A ketogenic diet increases brown adipose tissue mitochondrial proteins and UCP1 levels in mice

IUBMB Life. 2013 Jan;65(1):58-66. doi: 10.1002/iub.1102. Epub 2012 Dec 10.


We evaluated the effects of feeding a ketogenic diet (KD) for a month on general physiology with emphasis on brown adipose tissue (BAT) in mice. KD did not reduce the caloric intake, or weight or lipid content of BAT. Relative epididymal fat pads were 40% greater in the mice fed the KD (P = 0.06) while leptin was lower (P < 0.05). Blood glucose levels were 30% lower while D-β-hydroxybutyrate levels were about 3.5-fold higher in the KD group. Plasma insulin and leptin levels in the KD group were about half of that of the mice fed NIH-31 pellets (chow group). Median mitochondrial size in the interscapular BAT (IBAT) of the KD group was about 60% greater, whereas the median lipid droplet size was about half of that in the chow group. Mitochondrial oxidative phosphorylation proteins were increased (1.5-3-fold) and the uncoupling protein 1 levels were increased by threefold in mice fed the KD. The levels of PPARγ, PGC-1α, and Sirt1 in KD group were 1.5-3-fold while level of Sirt3 was about half of that in the chow-fed group. IBAT cyclic AMP levels were 60% higher in the KD group and cAMP response element binding protein was 2.5-fold higher, suggesting increased sympathetic system activity. These results demonstrate that a KD can also increase BAT mitochondrial size and protein levels.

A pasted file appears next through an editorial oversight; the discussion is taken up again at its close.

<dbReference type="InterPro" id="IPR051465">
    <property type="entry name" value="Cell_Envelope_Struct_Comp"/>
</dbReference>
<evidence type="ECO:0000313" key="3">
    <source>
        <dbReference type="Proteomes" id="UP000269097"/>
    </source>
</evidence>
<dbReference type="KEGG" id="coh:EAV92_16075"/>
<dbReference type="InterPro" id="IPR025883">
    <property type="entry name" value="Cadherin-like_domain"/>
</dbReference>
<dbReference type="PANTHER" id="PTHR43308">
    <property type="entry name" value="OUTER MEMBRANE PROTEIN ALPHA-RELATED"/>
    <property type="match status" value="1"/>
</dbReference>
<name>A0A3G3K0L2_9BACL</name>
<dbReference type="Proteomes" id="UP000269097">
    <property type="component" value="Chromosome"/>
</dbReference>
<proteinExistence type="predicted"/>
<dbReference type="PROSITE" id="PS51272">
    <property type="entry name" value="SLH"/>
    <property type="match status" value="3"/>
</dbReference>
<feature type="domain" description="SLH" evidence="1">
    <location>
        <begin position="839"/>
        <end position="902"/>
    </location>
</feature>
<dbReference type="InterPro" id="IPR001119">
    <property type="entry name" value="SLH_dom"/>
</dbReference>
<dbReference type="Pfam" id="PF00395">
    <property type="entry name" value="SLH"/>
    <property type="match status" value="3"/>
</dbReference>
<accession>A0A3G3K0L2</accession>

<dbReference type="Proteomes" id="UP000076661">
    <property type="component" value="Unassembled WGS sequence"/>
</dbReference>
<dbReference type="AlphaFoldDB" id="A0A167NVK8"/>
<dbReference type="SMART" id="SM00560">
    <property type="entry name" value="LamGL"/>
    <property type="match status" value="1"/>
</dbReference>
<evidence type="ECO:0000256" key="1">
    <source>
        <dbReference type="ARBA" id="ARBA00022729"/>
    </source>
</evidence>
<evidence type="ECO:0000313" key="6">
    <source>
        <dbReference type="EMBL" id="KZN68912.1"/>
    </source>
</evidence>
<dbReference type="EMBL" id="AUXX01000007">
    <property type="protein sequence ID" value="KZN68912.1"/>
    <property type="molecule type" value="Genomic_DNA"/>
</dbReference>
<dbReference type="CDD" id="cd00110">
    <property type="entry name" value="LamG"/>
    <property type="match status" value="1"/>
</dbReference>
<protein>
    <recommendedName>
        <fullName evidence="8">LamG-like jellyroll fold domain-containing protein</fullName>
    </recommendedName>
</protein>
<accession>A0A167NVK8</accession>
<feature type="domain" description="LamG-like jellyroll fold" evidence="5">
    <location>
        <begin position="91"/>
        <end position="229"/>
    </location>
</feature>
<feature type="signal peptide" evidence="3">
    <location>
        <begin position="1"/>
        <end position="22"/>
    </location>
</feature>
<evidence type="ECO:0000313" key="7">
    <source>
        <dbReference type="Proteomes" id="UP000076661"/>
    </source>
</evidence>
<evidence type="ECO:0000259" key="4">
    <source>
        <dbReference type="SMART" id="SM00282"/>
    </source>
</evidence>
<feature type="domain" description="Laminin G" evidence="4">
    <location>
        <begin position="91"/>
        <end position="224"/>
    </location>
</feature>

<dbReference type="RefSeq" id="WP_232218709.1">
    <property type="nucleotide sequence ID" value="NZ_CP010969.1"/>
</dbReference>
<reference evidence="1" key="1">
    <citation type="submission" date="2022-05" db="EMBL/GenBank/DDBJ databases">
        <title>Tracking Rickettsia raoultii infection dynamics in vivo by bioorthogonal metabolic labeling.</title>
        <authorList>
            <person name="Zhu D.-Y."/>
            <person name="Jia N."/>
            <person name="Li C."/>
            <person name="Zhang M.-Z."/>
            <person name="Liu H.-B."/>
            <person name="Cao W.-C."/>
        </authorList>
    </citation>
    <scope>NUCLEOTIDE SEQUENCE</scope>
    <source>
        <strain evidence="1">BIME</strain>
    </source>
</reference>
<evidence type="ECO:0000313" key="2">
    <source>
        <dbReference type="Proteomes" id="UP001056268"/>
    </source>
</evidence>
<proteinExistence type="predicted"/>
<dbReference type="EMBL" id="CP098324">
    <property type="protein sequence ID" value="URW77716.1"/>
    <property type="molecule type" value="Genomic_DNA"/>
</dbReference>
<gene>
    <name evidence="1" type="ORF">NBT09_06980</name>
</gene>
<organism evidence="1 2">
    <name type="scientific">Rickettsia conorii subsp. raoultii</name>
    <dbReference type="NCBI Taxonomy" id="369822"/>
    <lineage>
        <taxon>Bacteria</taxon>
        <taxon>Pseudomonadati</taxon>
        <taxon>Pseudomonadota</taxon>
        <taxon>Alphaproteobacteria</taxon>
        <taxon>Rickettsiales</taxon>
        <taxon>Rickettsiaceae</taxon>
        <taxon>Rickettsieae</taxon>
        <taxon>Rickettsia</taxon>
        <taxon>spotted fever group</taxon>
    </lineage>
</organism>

MeSH terms

  • Adipose Tissue, Brown / metabolism*
  • Animals
  • Blood Glucose / metabolism
  • Blotting, Western
  • Body Weight
  • Cyclic AMP / metabolism
  • Diet, Ketogenic*
  • Energy Intake
  • Ion Channels / metabolism*
  • Male
  • Mice
  • Mice, Inbred C57BL
  • Mitochondrial Proteins / metabolism*
  • Oxidative Phosphorylation
  • Proteins / metabolism*
  • Uncoupling Protein 1


  • Blood Glucose
  • Ion Channels
  • Mitochondrial Proteins
  • Proteins
  • Ucp1 protein, mouse
  • Uncoupling Protein 1
  • Cyclic AMP